When developing your data strategy it’s important to ask the right questions.
Without the right considerations, you won’t know what data you have, what data you can source, what data you can monetise, or how to measure, monitor and attribute across all your channels to form a complete strategy.
Of course, before all this, it’s important to build on a foundation of compliance and security. You need to ask the right questions about data privacy.
So what should you consider?
Initial Data Privacy and Compliance Questions To Consider
“What data privacy regulations, if any, do I need to be aware of?”
The main regulation that you are likely to be aware of is the upcoming EU General Data Protection Regulation (GDPR), which will be enforced from May 2018, and replaces the Data Protection Act 1998.
What is GDPR designed to do?
GDPR is designed to standardise and assimilate data protection regulations across the EU. Of course, while it will bring a good level of clarity and consistency, there will continue to be plenty of differences between countries’ data protection laws.
Who will GDPR affect?
GDPR will affect all those marketing within – and to – EU member states. From a web user’s perspective, GDPR means greater transparency and control; users will be more aware of the personal data they share with companies. From a marketing perspective, marketers won’t be able to use ‘implied consent’ or ‘soft opt-in’ – consent must be explicit. Equally, marketers will no longer be able to rely on warranties and terms in contracts with third-party providers; they’ll have to do their own due diligence.
“What can I do with my data?”
What you can do with your data depends on how it was collected, the type of data it is, and the reason it was collected.
It’s important to remember that you can’t treat all data the same, and equally important to know which of your data is first, second and third-party, as this typically determines the use terms that come with it.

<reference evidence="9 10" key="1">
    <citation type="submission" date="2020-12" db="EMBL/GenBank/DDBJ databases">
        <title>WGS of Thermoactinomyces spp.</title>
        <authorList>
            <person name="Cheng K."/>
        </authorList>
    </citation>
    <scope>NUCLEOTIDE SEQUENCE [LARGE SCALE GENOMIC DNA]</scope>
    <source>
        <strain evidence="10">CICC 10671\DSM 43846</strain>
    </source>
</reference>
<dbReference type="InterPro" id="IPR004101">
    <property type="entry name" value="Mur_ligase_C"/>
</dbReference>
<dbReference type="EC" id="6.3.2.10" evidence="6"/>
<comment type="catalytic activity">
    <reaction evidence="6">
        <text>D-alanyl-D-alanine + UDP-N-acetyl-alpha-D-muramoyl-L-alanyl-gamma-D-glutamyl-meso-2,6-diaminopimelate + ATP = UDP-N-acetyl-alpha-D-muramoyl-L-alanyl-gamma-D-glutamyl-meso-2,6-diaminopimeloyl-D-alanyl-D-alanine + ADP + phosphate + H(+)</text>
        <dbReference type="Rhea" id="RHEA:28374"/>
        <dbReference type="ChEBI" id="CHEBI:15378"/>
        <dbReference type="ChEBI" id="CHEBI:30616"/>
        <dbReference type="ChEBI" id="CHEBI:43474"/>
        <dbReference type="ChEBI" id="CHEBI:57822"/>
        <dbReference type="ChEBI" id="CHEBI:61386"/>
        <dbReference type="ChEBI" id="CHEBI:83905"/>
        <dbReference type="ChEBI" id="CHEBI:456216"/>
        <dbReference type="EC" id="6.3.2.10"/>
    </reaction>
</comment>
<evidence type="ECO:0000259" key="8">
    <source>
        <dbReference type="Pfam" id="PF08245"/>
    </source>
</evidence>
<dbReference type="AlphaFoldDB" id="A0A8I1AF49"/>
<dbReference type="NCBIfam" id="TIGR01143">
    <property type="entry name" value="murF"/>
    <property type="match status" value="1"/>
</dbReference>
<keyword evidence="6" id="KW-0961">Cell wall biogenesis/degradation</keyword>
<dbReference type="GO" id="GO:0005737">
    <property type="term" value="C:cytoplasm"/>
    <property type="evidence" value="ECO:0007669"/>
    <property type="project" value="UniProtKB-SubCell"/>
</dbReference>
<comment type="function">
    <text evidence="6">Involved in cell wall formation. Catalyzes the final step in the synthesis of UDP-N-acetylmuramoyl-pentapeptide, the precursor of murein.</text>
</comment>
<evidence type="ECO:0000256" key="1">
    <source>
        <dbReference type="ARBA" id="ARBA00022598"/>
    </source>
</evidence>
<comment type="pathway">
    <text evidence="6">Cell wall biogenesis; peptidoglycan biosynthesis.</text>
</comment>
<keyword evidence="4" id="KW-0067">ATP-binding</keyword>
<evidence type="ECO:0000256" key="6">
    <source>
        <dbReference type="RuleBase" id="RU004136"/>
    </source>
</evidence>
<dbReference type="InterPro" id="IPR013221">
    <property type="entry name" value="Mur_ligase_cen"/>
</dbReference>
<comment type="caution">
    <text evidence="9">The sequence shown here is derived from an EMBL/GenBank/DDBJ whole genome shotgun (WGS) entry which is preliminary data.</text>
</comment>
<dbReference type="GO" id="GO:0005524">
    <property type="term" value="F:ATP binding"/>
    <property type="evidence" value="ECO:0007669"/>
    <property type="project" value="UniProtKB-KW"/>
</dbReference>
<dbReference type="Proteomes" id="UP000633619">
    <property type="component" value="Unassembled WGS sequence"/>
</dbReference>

What is first party data?
First-party data is information that your brand has collected itself about your customers and prospects (such as via a web form). A lot of this data will be personally identifiable information (PII).
When collecting first-party data from customers you must be clear about how that information will be used.
What is second-party data?
Second-party data is first-party data from another company, provided directly through a partnership agreement or trusted third party.
When using second-party data, never assume that the other brand’s data terms were the same as your own. Make sure the company you bought the data from was clear on their use terms and intentions when the data was collected.
What is third-party data?
Third-party data is data collected and curated by another company, in order to share it with brands and agencies to expand their databases.
When using third-party data make sure the data provider clarifies what you can/can’t do with its data.
Always Consider Privacy and Compliance In Your Data Strategies
These aren’t the only privacy and compliance considerations you’ll need to make when developing your data strategies; compliance impacts every instance of data collection, use and management.
For example, you should always make sure that any third-party intermediaries you work with, or partners you share data with, are data privacy compliant. This is crucial when monetising your data, sourcing data from a third-party provider, conducting lookalike modelling, or any other data trade.
While the above provides a brief insight into data compliance consideration, there are many other questions you should be asking. You can learn more in our full list of infrequently asked questions about data here.